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I have the really important part of my magic triangle working - Mac OS X clients that I bind to AD & OD can log in with domain credentials. What isn't working is sharing a folder from the mac server to clients. When a client uses Go -> Connect to server, and specifies either smb://mac-server/sharedfolder or afp://mac-server/sharedfolder, the user is prompted for credentials, and domain credentials don't work (shaking window rejection). I've tried prefixing the username with the domain, but no luck.

DNS is working properly, and the client can resolve both mac-server and our AD domain controller

The mac server's DSCONFIGAD is as follows:

mac-server:~ macadmin$ dsconfigad -show
Active Directory Forest          = campus.zzz.edu
Active Directory Domain          = campus.zzz.edu
Computer Account                 = mac-server$

Advanced Options - User Experience
  Create mobile account at login = Disabled
     Require confirmation        = Enabled
  Force home to startup disk     = Enabled
     Mount home as sharepoint    = Enabled
  Use Windows UNC path for home  = Enabled
     Network protocol to be used = smb
  Default user Shell             = /bin/bash

Advanced Options - Mappings
  Mapping UID to attribute       = not set
  Mapping user GID to attribute  = not set
  Mapping group GID to attribute = not set
  Generate Kerberos authority    = Enabled

Advanced Options - Administrative
  Preferred Domain controller    = not set
  Allowed admin groups           = not set
  Authentication from any domain = Enabled
  Packet signing                 = allow
  Packet encryption              = allow
  Password change interval       = 14
  Restrict Dynamic DNS updates   = not set
  Namespace mode                 = domain
mac-server:~ macadmin$ 

My shared folder is configured like this: Shared Folder Configur

Interestingly, clients can: * log in with Active Directory credentials * access other network resources they have permission to (like our regular file server), without being prompted for credentials

Clients cannot: * connect to the mac-server file share.

Both AD & OD added from client side: Binding to both AD & OD

I'm guessing that only the AD integration is working in my magic triangle, but the OD integration is not. Unfortunately, OpenDirectory doesn't appear to have any/many options to fiddle with in Server.app.

In the log viewer built into server.app, I do see one weird error in the AFP log saying:

Jul 15 15:18:42 mac-server.campus.zzz.edu AppleFileServer[25005] <Info>: **** - - "SACL   membership failure for user chalstead" 0 0 0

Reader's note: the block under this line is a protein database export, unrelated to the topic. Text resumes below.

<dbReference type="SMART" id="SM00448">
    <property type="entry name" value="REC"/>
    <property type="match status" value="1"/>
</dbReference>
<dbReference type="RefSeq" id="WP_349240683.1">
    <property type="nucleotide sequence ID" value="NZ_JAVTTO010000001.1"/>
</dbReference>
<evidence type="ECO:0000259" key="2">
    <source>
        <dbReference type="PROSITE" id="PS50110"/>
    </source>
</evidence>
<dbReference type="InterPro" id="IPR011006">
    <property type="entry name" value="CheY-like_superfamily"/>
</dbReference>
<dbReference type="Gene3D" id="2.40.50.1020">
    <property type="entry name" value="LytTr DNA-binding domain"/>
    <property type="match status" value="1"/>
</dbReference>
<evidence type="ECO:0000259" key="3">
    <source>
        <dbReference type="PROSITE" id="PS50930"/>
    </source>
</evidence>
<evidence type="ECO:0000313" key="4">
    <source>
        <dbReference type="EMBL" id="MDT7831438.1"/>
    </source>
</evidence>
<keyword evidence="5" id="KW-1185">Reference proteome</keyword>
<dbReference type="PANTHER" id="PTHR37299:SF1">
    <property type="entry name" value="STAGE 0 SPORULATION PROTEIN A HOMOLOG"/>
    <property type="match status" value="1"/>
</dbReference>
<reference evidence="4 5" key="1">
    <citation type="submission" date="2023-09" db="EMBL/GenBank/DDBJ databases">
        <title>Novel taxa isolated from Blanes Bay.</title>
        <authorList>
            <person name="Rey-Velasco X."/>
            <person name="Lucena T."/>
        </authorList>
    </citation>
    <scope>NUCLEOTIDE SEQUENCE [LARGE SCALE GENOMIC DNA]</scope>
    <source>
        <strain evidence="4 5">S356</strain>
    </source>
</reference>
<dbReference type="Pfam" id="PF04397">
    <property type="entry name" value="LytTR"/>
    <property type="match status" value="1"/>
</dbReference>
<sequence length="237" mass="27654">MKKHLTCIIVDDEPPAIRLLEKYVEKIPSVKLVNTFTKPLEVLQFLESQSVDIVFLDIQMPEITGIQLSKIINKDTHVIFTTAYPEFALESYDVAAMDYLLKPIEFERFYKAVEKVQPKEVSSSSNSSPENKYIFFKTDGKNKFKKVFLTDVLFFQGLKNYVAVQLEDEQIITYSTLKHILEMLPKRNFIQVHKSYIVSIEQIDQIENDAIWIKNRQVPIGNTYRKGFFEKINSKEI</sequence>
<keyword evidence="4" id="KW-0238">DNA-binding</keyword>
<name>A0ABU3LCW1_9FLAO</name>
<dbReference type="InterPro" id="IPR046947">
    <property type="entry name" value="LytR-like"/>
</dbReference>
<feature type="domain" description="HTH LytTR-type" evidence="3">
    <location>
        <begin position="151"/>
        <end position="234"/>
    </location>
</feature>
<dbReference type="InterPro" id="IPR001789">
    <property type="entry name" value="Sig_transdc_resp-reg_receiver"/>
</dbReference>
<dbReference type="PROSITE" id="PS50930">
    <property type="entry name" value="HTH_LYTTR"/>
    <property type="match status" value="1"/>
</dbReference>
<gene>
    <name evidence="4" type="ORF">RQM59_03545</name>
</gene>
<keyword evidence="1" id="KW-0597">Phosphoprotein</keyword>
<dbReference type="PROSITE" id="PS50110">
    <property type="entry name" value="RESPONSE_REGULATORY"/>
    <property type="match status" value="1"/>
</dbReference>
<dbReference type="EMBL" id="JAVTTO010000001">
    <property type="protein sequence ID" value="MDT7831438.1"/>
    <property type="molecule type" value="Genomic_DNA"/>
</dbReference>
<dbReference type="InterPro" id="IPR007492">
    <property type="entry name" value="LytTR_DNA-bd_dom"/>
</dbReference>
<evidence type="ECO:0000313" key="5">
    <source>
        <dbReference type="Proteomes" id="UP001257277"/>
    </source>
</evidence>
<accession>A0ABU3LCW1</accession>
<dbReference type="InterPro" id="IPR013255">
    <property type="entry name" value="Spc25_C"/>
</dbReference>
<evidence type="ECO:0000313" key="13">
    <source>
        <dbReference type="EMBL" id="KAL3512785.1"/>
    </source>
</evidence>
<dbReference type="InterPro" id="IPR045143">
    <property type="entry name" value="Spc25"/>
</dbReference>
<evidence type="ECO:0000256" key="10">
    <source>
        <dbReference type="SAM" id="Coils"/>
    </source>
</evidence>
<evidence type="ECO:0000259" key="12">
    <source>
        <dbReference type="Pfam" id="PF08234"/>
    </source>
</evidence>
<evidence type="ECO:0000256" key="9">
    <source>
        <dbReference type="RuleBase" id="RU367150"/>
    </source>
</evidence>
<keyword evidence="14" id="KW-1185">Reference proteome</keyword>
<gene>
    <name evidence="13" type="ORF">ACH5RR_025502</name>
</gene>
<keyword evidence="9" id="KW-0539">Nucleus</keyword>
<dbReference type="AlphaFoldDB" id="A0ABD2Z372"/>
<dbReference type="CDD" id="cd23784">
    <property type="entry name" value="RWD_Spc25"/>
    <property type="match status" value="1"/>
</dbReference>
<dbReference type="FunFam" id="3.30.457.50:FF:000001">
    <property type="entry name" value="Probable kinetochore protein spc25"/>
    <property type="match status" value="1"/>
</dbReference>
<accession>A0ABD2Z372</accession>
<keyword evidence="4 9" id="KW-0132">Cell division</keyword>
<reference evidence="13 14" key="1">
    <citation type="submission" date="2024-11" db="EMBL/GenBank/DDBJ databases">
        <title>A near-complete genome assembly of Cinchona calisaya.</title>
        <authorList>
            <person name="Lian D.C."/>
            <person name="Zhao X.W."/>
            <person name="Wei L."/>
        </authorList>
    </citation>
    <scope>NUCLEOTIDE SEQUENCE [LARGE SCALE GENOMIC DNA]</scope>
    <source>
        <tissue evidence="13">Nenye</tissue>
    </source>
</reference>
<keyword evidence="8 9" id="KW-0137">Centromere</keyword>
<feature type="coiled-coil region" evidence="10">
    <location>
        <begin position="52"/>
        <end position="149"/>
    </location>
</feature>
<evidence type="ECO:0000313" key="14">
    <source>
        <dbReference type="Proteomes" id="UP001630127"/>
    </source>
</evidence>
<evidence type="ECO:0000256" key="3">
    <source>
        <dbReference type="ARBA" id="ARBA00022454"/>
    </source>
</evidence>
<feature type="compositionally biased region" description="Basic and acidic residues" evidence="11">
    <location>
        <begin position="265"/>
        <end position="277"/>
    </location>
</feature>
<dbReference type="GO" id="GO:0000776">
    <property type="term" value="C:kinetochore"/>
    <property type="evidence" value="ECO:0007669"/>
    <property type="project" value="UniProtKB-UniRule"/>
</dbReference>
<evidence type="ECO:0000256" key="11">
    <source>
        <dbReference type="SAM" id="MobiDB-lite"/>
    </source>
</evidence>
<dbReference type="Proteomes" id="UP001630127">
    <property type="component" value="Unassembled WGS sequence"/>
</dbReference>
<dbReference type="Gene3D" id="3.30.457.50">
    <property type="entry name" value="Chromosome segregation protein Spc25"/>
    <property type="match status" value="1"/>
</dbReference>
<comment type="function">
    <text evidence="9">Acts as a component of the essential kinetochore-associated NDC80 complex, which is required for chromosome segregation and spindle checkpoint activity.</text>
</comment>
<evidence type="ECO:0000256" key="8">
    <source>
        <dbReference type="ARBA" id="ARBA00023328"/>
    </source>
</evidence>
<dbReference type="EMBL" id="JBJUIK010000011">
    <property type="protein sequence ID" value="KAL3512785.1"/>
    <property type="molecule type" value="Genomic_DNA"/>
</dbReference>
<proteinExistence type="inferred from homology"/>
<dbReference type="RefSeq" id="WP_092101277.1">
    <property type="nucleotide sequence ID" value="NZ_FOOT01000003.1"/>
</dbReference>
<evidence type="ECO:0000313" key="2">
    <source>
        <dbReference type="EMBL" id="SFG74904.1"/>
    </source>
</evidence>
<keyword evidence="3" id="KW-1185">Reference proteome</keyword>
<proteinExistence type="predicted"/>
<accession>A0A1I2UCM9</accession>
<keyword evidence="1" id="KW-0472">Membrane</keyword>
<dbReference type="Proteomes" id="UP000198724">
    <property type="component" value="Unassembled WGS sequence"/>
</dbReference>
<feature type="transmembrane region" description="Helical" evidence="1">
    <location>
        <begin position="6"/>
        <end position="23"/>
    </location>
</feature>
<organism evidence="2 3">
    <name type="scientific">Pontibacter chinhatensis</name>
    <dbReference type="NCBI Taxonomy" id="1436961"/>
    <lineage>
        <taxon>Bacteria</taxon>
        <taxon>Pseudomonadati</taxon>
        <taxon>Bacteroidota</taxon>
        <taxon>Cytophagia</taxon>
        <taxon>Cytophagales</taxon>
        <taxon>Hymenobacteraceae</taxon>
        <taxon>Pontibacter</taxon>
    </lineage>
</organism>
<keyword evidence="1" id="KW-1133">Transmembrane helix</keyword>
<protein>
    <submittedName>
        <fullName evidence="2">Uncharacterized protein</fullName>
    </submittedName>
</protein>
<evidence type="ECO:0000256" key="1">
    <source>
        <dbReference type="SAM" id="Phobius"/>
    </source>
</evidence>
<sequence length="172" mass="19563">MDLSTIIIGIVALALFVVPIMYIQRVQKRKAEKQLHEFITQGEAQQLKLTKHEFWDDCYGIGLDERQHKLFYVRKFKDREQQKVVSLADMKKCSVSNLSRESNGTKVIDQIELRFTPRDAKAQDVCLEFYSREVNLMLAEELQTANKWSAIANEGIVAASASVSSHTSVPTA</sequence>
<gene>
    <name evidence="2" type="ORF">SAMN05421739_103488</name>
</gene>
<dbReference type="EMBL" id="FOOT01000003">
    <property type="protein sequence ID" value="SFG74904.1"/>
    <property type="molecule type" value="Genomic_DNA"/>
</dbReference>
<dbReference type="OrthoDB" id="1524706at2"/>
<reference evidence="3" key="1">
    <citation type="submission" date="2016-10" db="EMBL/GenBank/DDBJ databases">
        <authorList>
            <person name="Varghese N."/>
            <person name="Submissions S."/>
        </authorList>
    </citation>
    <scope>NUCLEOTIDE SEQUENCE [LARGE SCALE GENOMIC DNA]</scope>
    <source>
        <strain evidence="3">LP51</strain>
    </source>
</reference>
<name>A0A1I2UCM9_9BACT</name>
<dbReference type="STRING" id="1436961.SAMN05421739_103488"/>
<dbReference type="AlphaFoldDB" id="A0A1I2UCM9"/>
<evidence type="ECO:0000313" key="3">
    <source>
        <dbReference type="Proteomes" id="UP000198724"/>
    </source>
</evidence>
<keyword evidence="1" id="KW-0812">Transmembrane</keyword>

I'd be happy to provide more details. I'm curious about this SACL membership failure, but not sure if that's a tree to bark up right now. I suspect I'm missing something far more basic.

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What you describe sounds consistent with the AD users not being in the Mac server's SACLs (Service Access Control Lists). You can check this by going into Server.app -> Users in the sidebar -> from the popup menu above the users list choose "Users from ADDOMAIN" -> select chalstead (or some other AD user you can test with) -> from the action (gear icon) menu under the user list choose "Edit Access to Services" -> check whether the "File Sharing" service is enabled.

If File Sharing is not enabled for the user(s) in question, you can enable it per-user (either individually or by selecting a bunch of them and setting them all at once), but it's usually easier to manage if you set it by group. The interface is essentially the same, just in the Groups rather than Users section (and then verify it in the Users section).

I've seen it fail to update properly after a change (essentially, it seems to cache the SACL failure); this seems to go away if you leave it long enough, but if nobody's using the Mac server yet, you can use the brute force solution: reboot the server.

EDIT: once that's fixed, you may also have to enable AD's Kerberos single-sign-on on the Mac server. If you're prompted for credentials when connecting to the Mac server, but allowed in when you supply them, you probably need to set this up:

  • Check whether the Mac is Kerberized properly with the command sudo ktutil -k /etc/krb5.keytab list -- if the result includes entries ending "@ADDOMAIN.EDU", you're good. (Note: it will also contain a bunch of "@LKDC:SHA1.hexgibberish" and maybe also "@MAC-SERVER.whatever" entries; ignore these.)
  • If it needs to be set up, use the command sudo dsconfigad -enableSSO, then recheck with ktutil.
  • Thanks! That seems to have done it. Beyond giving the users access to the share via the ACLs, you also have to enable the user/group for file sharing access. Interesting model. After a few reboots, we seem to be up and running! Thanks Gordon! – SteadH Jul 17 '13 at 0:41
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In case you find this page via Google and are using 10.6 Server then you may need to add the user or group, depending on your needs, to the Access allowed part of Server Admin.

Server Admin > Access > select the service (afp, smb, etc) > add user/group

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